“The Library of Lost and Found” by Phaedra Patrick

There seem to be many books about libraries and librarians lately.  I wonder why that would be . . . perhaps it is because libraries are such wonderful places and vary widely, as do the librarians who staff them!

This book is a little different. Martha Storm works at a library part-time and has been applying for years for a permanent full-time position there.  Somehow, she is always over-looked.  She is so helpful and kind; people take advantage of her goodness, making unreasonable requests on her time and energy.

She shows up to work for a special library program, only to find it has been canceled and nobody thought to let her know.  But all isn’t lost, as she finds a mysterious package with her name on it.  She is stunned to find a book of tales inside the package, with a dedication from her beloved grandmother – to her!  But the inscription date is a few years after her grandma had died.  How can this be?

This begins a journey of discovery and transformation for Martha.

From our library online catalog:

“Librarian Martha Storm has always found it easier to connect with books than people–though not for lack of trying. She keeps careful lists of how to help others in her superhero-themed notebook. And yet, sometimes it feels like she’s invisible. All of that changes when a book of fairy tales arrives on her doorstep. Inside, Martha finds a dedication written to her by her best friend–her grandmother Zelda–who died under mysterious circumstances years earlier. When Martha discovers a clue within the book that her grandmother may still be alive, she becomes determined to discover the truth. As she delves deeper into Zelda’s past, she unwittingly reveals a family secret that will change her life forever.”

As Martha tries to unravel the mystery behind the origin of the book of tales, she examines her family members and family history to look anew at what she thought was truth about them.  She looks at herself and thinks about how she can become more true to her self.  It is a growth experience for her, and for those she interacts with during her search.

This is a charming book with interesting characters that delves into uncomfortable family relationships and personal development. 

“Sometimes a book comes along at exactly the right moment. The Library of Lost and Found pulled me with a little family mystery, and filled me with warm fuzzies at the end–exactly what I needed. Phaedra Patrick’s characters are vibrant, quirky, and real, and you’ll be cheering for Martha as she discovers who she really is.” –Amy E. Reichert, author of The Coincidence of Coconut Cake and The Optimist’s Guide to Letting Go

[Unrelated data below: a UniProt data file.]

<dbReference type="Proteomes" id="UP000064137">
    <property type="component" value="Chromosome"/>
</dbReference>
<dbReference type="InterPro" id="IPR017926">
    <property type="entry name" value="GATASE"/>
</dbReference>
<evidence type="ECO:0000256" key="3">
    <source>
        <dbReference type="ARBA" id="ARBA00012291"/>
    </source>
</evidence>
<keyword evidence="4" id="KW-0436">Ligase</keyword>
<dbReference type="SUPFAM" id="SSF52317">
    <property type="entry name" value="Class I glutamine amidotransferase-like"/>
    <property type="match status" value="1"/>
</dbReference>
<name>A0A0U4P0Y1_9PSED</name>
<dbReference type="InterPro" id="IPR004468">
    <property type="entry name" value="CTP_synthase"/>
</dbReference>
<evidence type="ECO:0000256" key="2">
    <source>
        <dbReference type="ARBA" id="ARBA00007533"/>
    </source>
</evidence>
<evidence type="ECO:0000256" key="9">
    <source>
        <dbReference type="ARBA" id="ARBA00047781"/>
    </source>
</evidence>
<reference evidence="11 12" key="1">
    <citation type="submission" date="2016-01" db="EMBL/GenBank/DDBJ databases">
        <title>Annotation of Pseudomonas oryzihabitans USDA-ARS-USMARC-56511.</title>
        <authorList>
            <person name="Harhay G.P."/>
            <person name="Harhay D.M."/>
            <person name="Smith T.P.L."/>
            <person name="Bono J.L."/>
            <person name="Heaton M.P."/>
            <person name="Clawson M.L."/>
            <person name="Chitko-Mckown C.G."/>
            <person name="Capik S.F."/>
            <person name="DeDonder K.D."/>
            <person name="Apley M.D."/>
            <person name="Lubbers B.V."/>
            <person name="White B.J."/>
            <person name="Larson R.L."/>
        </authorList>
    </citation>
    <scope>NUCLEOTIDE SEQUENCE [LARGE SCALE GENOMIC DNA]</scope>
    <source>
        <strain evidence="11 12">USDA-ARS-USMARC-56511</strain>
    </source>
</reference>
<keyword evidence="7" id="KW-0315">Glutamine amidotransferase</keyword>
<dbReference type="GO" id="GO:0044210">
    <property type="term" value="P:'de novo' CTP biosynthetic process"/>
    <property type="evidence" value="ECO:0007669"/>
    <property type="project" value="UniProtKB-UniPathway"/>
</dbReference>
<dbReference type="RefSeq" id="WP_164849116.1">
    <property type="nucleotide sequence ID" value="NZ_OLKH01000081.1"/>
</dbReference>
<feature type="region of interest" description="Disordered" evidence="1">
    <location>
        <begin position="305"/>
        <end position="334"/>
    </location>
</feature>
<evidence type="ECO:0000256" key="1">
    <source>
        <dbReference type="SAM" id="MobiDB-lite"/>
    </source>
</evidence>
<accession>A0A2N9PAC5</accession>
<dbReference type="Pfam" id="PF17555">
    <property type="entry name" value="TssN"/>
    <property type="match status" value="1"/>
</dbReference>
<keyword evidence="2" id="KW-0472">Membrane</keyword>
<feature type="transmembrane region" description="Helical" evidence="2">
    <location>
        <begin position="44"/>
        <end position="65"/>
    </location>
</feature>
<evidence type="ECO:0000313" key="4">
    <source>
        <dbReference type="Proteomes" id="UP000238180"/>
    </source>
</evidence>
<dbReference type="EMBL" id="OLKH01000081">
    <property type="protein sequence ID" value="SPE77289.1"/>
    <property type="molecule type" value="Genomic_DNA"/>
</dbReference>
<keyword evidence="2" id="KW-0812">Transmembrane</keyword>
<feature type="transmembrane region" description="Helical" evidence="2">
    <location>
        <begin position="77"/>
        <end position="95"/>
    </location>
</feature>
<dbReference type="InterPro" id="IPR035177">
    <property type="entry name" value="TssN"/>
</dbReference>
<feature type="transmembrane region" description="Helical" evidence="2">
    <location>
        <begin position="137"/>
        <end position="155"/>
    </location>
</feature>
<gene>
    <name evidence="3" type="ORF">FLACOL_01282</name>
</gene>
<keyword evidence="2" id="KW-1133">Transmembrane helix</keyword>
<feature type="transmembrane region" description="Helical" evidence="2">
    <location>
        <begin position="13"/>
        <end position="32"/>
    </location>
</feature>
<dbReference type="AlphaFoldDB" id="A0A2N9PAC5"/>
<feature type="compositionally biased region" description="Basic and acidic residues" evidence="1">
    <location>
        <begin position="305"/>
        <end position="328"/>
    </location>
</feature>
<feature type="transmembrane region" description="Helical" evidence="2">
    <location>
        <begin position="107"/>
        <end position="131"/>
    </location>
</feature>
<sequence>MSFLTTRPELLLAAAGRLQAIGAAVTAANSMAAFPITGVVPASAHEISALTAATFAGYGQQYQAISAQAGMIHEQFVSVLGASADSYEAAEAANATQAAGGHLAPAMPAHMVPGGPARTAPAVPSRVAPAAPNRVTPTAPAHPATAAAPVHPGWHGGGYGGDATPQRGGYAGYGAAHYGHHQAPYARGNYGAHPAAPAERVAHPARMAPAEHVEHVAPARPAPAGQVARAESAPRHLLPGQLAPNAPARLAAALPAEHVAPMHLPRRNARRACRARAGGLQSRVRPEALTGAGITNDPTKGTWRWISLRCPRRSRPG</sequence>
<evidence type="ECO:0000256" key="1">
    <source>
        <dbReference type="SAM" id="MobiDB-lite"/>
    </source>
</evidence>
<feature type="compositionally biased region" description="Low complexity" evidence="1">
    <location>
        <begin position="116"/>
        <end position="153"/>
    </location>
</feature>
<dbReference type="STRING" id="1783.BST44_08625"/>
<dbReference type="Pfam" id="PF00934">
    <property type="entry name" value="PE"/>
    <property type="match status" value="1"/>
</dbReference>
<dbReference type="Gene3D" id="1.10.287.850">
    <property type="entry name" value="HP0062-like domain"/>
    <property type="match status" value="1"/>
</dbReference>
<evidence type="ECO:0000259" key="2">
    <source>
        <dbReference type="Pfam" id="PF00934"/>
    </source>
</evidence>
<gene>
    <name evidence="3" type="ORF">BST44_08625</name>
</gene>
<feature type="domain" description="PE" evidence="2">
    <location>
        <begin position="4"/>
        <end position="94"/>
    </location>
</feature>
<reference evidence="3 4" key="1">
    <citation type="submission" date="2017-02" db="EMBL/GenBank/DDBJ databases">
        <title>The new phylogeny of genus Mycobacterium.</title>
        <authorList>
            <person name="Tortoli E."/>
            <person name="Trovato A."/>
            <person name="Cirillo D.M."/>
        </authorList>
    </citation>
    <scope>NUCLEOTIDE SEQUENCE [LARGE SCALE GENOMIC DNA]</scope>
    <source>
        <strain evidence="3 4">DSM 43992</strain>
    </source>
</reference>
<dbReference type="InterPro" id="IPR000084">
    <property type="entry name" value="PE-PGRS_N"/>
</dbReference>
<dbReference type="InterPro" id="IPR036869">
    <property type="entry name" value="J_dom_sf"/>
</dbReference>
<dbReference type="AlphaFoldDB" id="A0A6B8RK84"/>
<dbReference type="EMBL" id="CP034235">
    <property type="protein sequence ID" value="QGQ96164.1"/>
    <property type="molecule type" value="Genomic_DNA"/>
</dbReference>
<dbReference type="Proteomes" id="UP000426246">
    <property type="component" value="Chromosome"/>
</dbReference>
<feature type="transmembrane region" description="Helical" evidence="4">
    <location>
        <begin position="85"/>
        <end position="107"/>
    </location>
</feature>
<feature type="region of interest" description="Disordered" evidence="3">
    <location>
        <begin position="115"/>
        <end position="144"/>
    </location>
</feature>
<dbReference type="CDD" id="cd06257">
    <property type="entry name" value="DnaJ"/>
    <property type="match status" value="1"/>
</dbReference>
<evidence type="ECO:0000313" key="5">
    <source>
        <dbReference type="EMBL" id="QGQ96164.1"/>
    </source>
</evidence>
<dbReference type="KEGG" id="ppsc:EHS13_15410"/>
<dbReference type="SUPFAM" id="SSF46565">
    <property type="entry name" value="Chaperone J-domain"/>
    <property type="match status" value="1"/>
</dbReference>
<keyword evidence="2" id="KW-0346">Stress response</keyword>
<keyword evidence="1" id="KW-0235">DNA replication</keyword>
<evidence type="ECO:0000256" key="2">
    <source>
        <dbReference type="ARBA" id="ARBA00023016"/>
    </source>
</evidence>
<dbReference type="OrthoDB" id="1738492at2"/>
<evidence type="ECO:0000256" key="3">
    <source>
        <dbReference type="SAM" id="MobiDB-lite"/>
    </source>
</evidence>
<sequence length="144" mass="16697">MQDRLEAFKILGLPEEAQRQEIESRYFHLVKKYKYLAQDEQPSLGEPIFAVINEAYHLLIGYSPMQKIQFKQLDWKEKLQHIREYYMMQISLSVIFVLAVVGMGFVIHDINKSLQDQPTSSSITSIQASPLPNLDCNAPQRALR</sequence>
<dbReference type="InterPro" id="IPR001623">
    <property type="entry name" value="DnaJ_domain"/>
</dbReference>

I’m with local author, Amy Reichert!  This is a lovely little book to enjoy!

“Leonard and Hungry Paul: A Novel” by Ronan Hession

A co-worker at the library and I recently found ourselves loving the same books, without having suggested them to each other, so it was with great enthusiasm that I checked out one of her favorites, “Leonard and Hungry Paul”.

“What’s it about?”, I asked her, to which she responded that it was basically about two nice, content thirty-something men who live with their parents, are best friends and don’t do much of anything especially exciting (they do love a good game of Scrabble), but go about being decent human beings while facing challenges like the rest of us do.  They are not trying to be super-heroes, they are just living their lives without hurting anyone.  Nice guys.  Since my own life has been quite stressful lately, I decided to give this pleasant-sounding book a try.

Right off the bat, I enjoyed the writer’s style.  We are introduced to Leonard and Hungry Paul as they go about their lives.  Neither one is a super-spy.  Neither one has a “power job”, and they certainly don’t care about climbing the ladder to success for wealth and riches.  Leonard, for instance, is a children’s encyclopedia writer, and he loves it.  He really loves the idea of making history accessible and interesting for others, especially the next generation.  Although his name isn’t published on his books, but rather under the name of the man who he ghost-writes for, he really doesn’t care about the recognition, even when they’re quite successful.  He’s just thrilled that they are valuable reference books that he contributed (a lot!) to.  Leonard grew up without a father, and his mother (who he lived with all of his life) recently passed away.  He is aware that his world is changing.